World View: Israel and Egypt Cooperate Against Terrorists in Sinai

This morning's key headlines from

  • Israel and Egypt cooperate against terrorists in Sinai
  • War breaks out between anti-Assad rebel factions in Syria

Israel and Egypt cooperate against terrorists in Sinai

Map of Sinai (Economist)
Map of Sinai (Economist)

Since the beginning of Egypt's revolution and the overthrow of Hosni Mubarak over two years ago, violence has been growing in Egypt's Sinai region, which borders both Gaza and Israel. There have been numerous attacks on Egyptian security personnel, as well as rocket attacks on Israel, fueled by Islamist terrorists coming from Gaza and by anger and discontent among the native Bedouins. Whatever the political turmoil in Egypt or Israel, all of that is put aside, and the two countries are cooperating closely to fight Sinai terrorism. 

Hamas, which governs Gaza, have been bitterly disappointed by the revolution. Mubarak had kept the Gaza/Egypt border firmly under control. Hamas had hoped that with Mubarak gone, the border would be opened -- and it was for a while. These hopes were doubled when Mohamed Morsi and the Muslim Brotherhood came to power, as Hamas was originally an offshoot of the Muslim Brotherhood. 

But the increasing terrorist activity in Sinai has trumped everything. Except for brief periods of reprieve, Egypt has closed the Rafah border crossing that allows the passage of people and goods between Gaza and Egypt. Not only that, but Egypt's army has closed more than forty major tunnels along the border that Gazans have been using to smuggle people and goods back and forth. 

The Sinai situation has deteriorated significantly in the two weeks since the ouster of Mohamed Morsi. Jihadists from Gaza, as well as Salafi jihadists from Egypt's Muslim Brotherhood, have been targeting Egyptian and Israeli assets, and Egypt's new interim government has responded by firmly shutting down all traffic between Gaza and Egypt. On Friday, an Egyptian helicopter crossed over into Gaza airspace -- supposedly by accident, but quite possibly as a show of force against Hamas.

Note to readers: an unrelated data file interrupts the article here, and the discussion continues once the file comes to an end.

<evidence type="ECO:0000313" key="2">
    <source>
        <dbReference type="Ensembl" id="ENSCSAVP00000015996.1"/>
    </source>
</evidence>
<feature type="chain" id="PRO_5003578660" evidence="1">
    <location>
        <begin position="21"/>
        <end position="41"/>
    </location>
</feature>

Egypt opened the Rafah crossing two days ago but closed it again on Friday for security reasons. There are 1.7 million Palestinians living in Gaza, and the closing of the Rafah crossing and the smuggling tunnels has led to an acute shortage of food and goods in Gaza, particularly fuel. The increasing violence in Sinai makes it just one more of the many Mideast flash points that could spiral out of control at any time. Al-Ahram (Cairo) and Debka and Jamestown and Economist

War breaks out between anti-Assad rebel factions in Syria

As the regime of Syria's president Bashar al-Assad, allied with the Iranian-sponsored terror group Hezbollah and supplied with an unending stream of heavy weapons from Russia, continues its bloody assault on the people of Syria, a conflict is breaking out between two of the opposition rebel factions. A Syrian rebel commander with the Free Syrian Army (FSA) was shot and killed by another rebel group consisting of jihadists from al-Qaeda linked Jabhat al-Nusra. There has been escalating violence between the two groups, fighting over the spoils of war. However, it looks increasingly like an al-Assad victory is approaching, and in that case neither of the rebel groups will get its way. Al-Jazeera and BBC

KEYS: Generational Dynamics, Israel, Egypt, Sinai, Mohamed Morsi, Muslim Brotherhood, Hamas, Gaza, Hosni Mubarak, Bedouins, Syria, Bashar al-Assad, Jabhat al-Nusra, Free Syrian Army, FSA 

Permanent web link to this article

Receive daily World View columns by e-mail


Breitbart Video Picks



Fox News National



Send A Tip

From Our Partners